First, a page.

Pablo Sandoval joined the Braves mid-season in 2020 and spend most of his time at the alternate site. He found himself on the post season roster, however, and by all accounts was an energizing presence in the clubhouse despite his lack of productivity at the plate. The gregarious corner infielder lovingly nicknamed “Panda” has a physique that might have been more common back in the era of Kirby Puckett and John Kruk, but he’s shown that he still has the mobility to play both 3B and 1B as needed. He also has the advantage of being a switch hitter, which would provide some matchup problems for opposing teams late in ballgames. Sandoval has the second most AB’s on the Braves roster this spring at 25 and carries a .360/.414/.400 slash line. He also is a better left handed hitter than he is right handed, carrying a career .817 OPS left handed and .661 OPS right handed.
Jason Kipnis has played primarily 2B in his career, but he came up as an outfielder and has expressed willingness to play wherever the team needs him to. He has legitimate power from the left side and still maintains some solid platoon splits that would make him an asset late in games against right handed relievers. He struggled early in spring but like Lamb has started to find comfort at the plate, going 4-8 with a double and a HR in his last 3 games.
With the emergence of Cristian Pache, Ender Inciarte finds himself being relegated to battling for a bench role. His offensive profile has eroded to the point that Brian Snitker might be tempted to pinch hit one of his pitchers for him in a critical spot, but he still possesses top tier defensive instincts. He might not have as quick a first step in center as he did when he was racking up Gold Gloves, but he does provide value to the team as a defensive replacement late in games as the Braves seek to pass Marcell Ozuna off as a legitimate outfielder. He’s been limited to just 13 AB’s this spring after suffering a nagging thumb injury that left him unable to grip a bat for over a week. He has three hits, all singles, in those 13 AB, but only 1 strikeout and 2 walks.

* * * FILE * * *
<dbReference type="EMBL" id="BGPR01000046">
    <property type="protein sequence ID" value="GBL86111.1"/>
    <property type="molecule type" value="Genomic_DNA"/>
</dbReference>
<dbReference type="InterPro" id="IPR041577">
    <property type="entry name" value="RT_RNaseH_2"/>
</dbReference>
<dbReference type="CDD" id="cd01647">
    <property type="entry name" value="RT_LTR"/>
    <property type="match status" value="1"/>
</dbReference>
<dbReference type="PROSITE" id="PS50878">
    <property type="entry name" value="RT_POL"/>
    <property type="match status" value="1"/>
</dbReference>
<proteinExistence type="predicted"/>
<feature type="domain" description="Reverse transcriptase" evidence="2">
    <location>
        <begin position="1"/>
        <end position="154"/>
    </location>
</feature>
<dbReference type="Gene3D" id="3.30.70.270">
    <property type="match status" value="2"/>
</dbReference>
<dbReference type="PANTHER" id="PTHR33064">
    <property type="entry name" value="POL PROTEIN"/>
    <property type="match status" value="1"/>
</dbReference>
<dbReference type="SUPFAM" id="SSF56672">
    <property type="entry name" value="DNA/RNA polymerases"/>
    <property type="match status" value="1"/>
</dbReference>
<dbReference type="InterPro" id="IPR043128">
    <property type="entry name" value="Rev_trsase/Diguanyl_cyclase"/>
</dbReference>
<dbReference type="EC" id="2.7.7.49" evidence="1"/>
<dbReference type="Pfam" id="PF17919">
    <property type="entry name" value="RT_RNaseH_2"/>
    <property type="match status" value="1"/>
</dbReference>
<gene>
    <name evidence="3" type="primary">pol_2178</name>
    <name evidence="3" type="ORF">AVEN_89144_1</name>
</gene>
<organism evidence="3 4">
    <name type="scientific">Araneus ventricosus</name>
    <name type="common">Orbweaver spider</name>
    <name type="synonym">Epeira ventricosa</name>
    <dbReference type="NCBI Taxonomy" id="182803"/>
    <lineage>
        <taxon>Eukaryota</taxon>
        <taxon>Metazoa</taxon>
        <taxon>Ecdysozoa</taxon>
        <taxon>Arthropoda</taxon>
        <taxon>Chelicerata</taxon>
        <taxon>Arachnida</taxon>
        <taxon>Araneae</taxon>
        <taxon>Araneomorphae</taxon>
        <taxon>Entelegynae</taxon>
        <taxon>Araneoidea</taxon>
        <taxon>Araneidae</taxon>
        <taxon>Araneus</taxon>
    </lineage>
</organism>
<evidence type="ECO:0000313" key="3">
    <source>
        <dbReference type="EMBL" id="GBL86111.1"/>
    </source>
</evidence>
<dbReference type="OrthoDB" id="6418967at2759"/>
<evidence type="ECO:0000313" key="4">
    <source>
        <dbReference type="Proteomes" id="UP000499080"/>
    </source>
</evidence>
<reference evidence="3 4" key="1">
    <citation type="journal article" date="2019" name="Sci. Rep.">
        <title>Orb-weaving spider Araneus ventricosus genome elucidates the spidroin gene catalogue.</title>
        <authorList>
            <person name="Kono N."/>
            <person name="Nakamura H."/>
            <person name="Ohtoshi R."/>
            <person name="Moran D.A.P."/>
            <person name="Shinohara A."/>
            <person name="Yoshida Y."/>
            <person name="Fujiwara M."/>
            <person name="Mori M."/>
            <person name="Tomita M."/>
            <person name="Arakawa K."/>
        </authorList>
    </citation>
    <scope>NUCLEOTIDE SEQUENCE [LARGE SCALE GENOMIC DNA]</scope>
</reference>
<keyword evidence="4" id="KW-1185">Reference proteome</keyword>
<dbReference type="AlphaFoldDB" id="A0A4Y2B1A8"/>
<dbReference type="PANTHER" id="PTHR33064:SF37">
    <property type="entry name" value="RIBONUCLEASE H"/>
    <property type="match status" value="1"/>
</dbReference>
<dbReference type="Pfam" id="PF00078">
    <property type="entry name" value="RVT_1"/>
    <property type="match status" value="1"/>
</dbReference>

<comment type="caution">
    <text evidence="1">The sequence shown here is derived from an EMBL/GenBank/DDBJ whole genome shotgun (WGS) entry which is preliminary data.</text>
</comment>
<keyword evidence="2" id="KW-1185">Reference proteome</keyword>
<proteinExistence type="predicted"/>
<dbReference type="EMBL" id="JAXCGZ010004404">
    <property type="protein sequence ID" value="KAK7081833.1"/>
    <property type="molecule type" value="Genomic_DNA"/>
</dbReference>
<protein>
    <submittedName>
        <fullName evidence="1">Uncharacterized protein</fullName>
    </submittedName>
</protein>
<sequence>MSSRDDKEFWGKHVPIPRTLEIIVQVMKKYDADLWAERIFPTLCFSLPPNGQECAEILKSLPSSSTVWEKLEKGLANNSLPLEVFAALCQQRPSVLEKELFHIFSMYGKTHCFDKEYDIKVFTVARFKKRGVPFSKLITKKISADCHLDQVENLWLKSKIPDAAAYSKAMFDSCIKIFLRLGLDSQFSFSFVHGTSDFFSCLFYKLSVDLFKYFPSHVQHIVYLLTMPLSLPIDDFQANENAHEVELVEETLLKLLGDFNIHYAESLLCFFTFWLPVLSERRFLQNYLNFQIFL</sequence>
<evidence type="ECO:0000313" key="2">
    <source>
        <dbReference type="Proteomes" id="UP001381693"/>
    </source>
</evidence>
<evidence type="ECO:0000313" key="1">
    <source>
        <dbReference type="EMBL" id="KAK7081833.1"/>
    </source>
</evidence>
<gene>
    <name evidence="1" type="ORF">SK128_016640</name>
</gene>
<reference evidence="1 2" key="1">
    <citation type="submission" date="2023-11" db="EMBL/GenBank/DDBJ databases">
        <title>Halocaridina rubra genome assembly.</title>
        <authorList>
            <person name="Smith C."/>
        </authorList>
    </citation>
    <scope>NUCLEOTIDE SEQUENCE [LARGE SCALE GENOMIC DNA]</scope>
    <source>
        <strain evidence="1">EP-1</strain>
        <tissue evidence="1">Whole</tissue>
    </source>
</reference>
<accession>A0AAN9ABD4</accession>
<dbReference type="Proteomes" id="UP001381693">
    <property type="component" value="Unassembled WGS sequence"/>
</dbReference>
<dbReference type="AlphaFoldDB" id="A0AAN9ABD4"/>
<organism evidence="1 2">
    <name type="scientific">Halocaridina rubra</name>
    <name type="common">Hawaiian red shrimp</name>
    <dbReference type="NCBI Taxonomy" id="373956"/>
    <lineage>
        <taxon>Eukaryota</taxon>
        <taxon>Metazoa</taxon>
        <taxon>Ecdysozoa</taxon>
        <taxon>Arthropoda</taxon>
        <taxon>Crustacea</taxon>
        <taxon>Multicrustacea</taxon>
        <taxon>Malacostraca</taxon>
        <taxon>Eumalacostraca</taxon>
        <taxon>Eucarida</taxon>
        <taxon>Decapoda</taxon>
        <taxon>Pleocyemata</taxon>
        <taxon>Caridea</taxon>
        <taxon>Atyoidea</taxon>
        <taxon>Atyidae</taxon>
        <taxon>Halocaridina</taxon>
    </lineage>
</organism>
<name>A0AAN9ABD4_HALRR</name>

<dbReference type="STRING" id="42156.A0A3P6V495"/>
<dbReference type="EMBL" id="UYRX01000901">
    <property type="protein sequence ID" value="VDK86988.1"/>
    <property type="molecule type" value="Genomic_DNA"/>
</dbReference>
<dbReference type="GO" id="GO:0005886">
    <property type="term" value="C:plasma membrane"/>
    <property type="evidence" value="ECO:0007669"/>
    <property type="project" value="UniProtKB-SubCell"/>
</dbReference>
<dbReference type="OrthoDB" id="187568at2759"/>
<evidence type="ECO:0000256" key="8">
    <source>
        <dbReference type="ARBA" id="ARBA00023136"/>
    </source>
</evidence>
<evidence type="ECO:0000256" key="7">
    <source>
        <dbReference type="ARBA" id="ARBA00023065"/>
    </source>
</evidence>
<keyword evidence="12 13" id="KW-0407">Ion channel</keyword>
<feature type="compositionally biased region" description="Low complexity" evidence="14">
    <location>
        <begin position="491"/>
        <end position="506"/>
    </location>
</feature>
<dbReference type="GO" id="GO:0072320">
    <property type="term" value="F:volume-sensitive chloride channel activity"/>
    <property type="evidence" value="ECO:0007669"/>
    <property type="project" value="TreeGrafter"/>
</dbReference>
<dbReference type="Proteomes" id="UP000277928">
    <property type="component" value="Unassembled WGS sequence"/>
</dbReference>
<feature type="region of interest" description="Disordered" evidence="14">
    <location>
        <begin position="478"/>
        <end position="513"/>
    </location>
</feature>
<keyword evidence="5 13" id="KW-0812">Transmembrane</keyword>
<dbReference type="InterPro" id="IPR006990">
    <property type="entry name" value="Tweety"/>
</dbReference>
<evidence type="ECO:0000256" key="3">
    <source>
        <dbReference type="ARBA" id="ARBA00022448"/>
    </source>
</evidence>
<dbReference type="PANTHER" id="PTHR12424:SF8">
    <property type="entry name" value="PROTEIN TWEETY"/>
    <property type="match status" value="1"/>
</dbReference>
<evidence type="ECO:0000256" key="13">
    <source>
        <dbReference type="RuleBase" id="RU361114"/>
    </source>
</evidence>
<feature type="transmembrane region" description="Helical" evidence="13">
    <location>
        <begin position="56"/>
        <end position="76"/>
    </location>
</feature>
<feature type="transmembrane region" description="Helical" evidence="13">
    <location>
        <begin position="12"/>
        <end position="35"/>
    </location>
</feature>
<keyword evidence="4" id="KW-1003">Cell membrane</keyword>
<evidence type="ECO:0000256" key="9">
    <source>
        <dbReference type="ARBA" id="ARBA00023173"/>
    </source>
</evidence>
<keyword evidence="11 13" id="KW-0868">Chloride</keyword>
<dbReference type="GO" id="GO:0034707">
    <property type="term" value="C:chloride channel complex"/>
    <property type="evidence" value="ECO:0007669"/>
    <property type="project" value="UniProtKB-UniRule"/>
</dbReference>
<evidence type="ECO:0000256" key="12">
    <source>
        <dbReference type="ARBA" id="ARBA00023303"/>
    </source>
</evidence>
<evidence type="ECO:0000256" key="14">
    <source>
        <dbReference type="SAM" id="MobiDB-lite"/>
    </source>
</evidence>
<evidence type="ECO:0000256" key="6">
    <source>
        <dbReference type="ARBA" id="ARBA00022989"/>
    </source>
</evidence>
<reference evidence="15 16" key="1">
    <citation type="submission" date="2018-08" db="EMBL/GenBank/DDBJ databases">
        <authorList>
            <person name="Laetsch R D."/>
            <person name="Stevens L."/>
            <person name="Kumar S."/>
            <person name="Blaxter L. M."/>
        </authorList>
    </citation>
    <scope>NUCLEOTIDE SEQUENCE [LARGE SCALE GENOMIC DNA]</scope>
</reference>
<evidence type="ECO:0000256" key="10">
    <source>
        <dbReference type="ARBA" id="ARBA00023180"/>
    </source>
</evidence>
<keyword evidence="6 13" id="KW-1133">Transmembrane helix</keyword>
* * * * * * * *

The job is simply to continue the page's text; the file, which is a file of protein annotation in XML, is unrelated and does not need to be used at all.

As for Johan Camargo, he came into camp with the “best shape of his life” tag and hoping to prove he still has the range and ability to provide some defensive protection for Dansby Swanson in case of injury. In 28 innings so far at SS he’s only had 10 balls hit his way, 5 of those resulting in putouts, so it’s difficult to say if Camargo is a viable replacement for Swanson if he were to miss time this season. He hasn’t been able to get on track offensively yet this spring, racking up only 4 hits in 14 AB’s but he has shown some pop with 2 of those 4 hits being for extra bases.
Wile the names listed above may all be household names, there are also a handful of players who may actually be more accustomed to playing a supporting role. Outfielders Phillip Ervin and Abraham Almonte have seen a number of opportunities in the early going this spring, though neither have really distinguished themselves to this point. Ehire Adrianza, however, has looked pretty impressive in his limited action. He’s put up a .298 batting average and a 1.008 OPS in his 17 AB’s with a double and a HR. He’s also made several athletic plays while manning 3B, 2B and SS. He would be a darkhorse candidate to join the bench, but he might have a shot if the Braves choose to go with a longer bench instead of 9 relievers in the first week of games. The Braves won’t need a 5th starter until April 7th, and they could delay that even longer if they chose to go with a bullpen game instead of adding a starter for that game.